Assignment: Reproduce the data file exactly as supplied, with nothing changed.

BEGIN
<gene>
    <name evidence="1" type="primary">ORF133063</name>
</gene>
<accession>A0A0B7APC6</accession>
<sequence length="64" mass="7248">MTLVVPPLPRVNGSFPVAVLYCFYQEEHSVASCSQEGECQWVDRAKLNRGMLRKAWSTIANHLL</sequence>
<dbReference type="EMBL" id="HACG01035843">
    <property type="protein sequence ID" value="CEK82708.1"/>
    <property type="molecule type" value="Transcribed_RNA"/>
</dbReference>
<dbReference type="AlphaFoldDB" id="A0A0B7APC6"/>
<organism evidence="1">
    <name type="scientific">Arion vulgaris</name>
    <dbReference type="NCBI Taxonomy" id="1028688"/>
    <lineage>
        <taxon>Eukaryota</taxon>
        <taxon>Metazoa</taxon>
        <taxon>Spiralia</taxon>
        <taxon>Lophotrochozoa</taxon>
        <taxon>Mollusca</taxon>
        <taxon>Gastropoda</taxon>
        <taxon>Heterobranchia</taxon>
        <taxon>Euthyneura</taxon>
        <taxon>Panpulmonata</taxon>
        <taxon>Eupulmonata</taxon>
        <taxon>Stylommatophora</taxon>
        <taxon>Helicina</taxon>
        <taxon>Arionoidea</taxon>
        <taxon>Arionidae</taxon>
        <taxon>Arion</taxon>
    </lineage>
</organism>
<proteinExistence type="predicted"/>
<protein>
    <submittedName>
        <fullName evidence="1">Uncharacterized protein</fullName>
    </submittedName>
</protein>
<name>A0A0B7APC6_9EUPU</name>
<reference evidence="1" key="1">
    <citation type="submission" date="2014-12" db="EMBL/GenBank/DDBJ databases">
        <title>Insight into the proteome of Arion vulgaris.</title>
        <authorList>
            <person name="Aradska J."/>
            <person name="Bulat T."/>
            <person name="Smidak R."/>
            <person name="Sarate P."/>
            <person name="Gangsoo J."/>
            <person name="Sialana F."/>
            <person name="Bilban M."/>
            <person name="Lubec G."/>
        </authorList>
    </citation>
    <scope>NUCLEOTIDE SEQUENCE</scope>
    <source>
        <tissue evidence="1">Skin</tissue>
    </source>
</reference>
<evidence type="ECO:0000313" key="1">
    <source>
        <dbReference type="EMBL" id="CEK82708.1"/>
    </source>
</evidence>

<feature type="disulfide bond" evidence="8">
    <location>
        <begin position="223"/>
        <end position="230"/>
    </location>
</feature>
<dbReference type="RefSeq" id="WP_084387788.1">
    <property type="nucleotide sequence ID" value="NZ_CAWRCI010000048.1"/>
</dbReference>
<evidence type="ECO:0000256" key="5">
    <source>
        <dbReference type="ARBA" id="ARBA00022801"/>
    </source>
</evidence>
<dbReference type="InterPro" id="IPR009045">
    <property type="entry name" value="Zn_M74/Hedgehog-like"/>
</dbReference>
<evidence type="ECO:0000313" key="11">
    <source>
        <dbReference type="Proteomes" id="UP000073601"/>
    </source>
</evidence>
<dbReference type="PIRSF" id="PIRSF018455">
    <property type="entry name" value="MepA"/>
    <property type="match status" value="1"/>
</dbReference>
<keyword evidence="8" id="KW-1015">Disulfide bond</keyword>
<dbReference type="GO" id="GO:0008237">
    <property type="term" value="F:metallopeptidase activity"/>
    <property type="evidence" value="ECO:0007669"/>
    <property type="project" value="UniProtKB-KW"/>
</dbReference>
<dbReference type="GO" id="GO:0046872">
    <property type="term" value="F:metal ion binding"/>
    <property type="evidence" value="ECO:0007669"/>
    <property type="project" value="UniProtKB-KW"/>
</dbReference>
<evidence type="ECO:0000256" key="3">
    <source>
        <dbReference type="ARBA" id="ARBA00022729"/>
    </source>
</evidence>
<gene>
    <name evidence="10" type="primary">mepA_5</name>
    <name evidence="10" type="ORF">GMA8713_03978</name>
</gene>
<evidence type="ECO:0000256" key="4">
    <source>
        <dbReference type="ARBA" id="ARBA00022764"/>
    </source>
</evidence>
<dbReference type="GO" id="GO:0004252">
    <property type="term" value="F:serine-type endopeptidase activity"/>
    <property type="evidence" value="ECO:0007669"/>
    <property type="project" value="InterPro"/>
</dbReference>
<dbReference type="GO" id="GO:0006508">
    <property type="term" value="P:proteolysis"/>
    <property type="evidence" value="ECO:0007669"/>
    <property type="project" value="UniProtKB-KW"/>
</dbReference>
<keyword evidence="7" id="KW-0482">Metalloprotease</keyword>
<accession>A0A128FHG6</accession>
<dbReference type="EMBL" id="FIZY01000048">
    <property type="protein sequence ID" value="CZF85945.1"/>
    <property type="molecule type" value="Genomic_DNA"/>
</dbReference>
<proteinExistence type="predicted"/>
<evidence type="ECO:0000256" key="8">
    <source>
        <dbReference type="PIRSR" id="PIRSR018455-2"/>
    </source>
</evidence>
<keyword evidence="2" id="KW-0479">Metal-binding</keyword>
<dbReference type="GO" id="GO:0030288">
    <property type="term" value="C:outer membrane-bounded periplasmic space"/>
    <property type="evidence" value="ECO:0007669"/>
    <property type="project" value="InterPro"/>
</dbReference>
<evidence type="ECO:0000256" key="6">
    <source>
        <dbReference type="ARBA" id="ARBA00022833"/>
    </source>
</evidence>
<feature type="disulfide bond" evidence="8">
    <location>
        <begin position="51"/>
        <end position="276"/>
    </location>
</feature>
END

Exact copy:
<gene>
    <name evidence="1" type="primary">ORF133063</name>
</gene>
<accession>A0A0B7APC6</accession>
<sequence length="64" mass="7248">MTLVVPPLPRVNGSFPVAVLYCFYQEEHSVASCSQEGECQWVDRAKLNRGMLRKAWSTIANHLL</sequence>
<dbReference type="EMBL" id="HACG01035843">
    <property type="protein sequence ID" value="CEK82708.1"/>
    <property type="molecule type" value="Transcribed_RNA"/>
</dbReference>
<dbReference type="AlphaFoldDB" id="A0A0B7APC6"/>
<organism evidence="1">
    <name type="scientific">Arion vulgaris</name>
    <dbReference type="NCBI Taxonomy" id="1028688"/>
    <lineage>
        <taxon>Eukaryota</taxon>
        <taxon>Metazoa</taxon>
        <taxon>Spiralia</taxon>
        <taxon>Lophotrochozoa</taxon>
        <taxon>Mollusca</taxon>
        <taxon>Gastropoda</taxon>
        <taxon>Heterobranchia</taxon>
        <taxon>Euthyneura</taxon>
        <taxon>Panpulmonata</taxon>
        <taxon>Eupulmonata</taxon>
        <taxon>Stylommatophora</taxon>
        <taxon>Helicina</taxon>
        <taxon>Arionoidea</taxon>
        <taxon>Arionidae</taxon>
        <taxon>Arion</taxon>
    </lineage>
</organism>
<proteinExistence type="predicted"/>
<protein>
    <submittedName>
        <fullName evidence="1">Uncharacterized protein</fullName>
    </submittedName>
</protein>
<name>A0A0B7APC6_9EUPU</name>
<reference evidence="1" key="1">
    <citation type="submission" date="2014-12" db="EMBL/GenBank/DDBJ databases">
        <title>Insight into the proteome of Arion vulgaris.</title>
        <authorList>
            <person name="Aradska J."/>
            <person name="Bulat T."/>
            <person name="Smidak R."/>
            <person name="Sarate P."/>
            <person name="Gangsoo J."/>
            <person name="Sialana F."/>
            <person name="Bilban M."/>
            <person name="Lubec G."/>
        </authorList>
    </citation>
    <scope>NUCLEOTIDE SEQUENCE</scope>
    <source>
        <tissue evidence="1">Skin</tissue>
    </source>
</reference>
<evidence type="ECO:0000313" key="1">
    <source>
        <dbReference type="EMBL" id="CEK82708.1"/>
    </source>
</evidence>

<feature type="disulfide bond" evidence="8">
    <location>
        <begin position="223"/>
        <end position="230"/>
    </location>
</feature>
<dbReference type="RefSeq" id="WP_084387788.1">
    <property type="nucleotide sequence ID" value="NZ_CAWRCI010000048.1"/>
</dbReference>
<evidence type="ECO:0000256" key="5">
    <source>
        <dbReference type="ARBA" id="ARBA00022801"/>
    </source>
</evidence>
<dbReference type="InterPro" id="IPR009045">
    <property type="entry name" value="Zn_M74/Hedgehog-like"/>
</dbReference>
<evidence type="ECO:0000313" key="11">
    <source>
        <dbReference type="Proteomes" id="UP000073601"/>
    </source>
</evidence>
<dbReference type="PIRSF" id="PIRSF018455">
    <property type="entry name" value="MepA"/>
    <property type="match status" value="1"/>
</dbReference>
<keyword evidence="8" id="KW-1015">Disulfide bond</keyword>
<dbReference type="GO" id="GO:0008237">
    <property type="term" value="F:metallopeptidase activity"/>
    <property type="evidence" value="ECO:0007669"/>
    <property type="project" value="UniProtKB-KW"/>
</dbReference>
<dbReference type="GO" id="GO:0046872">
    <property type="term" value="F:metal ion binding"/>
    <property type="evidence" value="ECO:0007669"/>
    <property type="project" value="UniProtKB-KW"/>
</dbReference>
<evidence type="ECO:0000256" key="3">
    <source>
        <dbReference type="ARBA" id="ARBA00022729"/>
    </source>
</evidence>
<gene>
    <name evidence="10" type="primary">mepA_5</name>
    <name evidence="10" type="ORF">GMA8713_03978</name>
</gene>
<evidence type="ECO:0000256" key="4">
    <source>
        <dbReference type="ARBA" id="ARBA00022764"/>
    </source>
</evidence>
<dbReference type="GO" id="GO:0004252">
    <property type="term" value="F:serine-type endopeptidase activity"/>
    <property type="evidence" value="ECO:0007669"/>
    <property type="project" value="InterPro"/>
</dbReference>
<dbReference type="GO" id="GO:0006508">
    <property type="term" value="P:proteolysis"/>
    <property type="evidence" value="ECO:0007669"/>
    <property type="project" value="UniProtKB-KW"/>
</dbReference>
<keyword evidence="7" id="KW-0482">Metalloprotease</keyword>
<accession>A0A128FHG6</accession>
<dbReference type="EMBL" id="FIZY01000048">
    <property type="protein sequence ID" value="CZF85945.1"/>
    <property type="molecule type" value="Genomic_DNA"/>
</dbReference>
<proteinExistence type="predicted"/>
<evidence type="ECO:0000256" key="8">
    <source>
        <dbReference type="PIRSR" id="PIRSR018455-2"/>
    </source>
</evidence>
<keyword evidence="2" id="KW-0479">Metal-binding</keyword>
<dbReference type="GO" id="GO:0030288">
    <property type="term" value="C:outer membrane-bounded periplasmic space"/>
    <property type="evidence" value="ECO:0007669"/>
    <property type="project" value="InterPro"/>
</dbReference>
<evidence type="ECO:0000256" key="6">
    <source>
        <dbReference type="ARBA" id="ARBA00022833"/>
    </source>
</evidence>
<feature type="disulfide bond" evidence="8">
    <location>
        <begin position="51"/>
        <end position="276"/>
    </location>
</feature>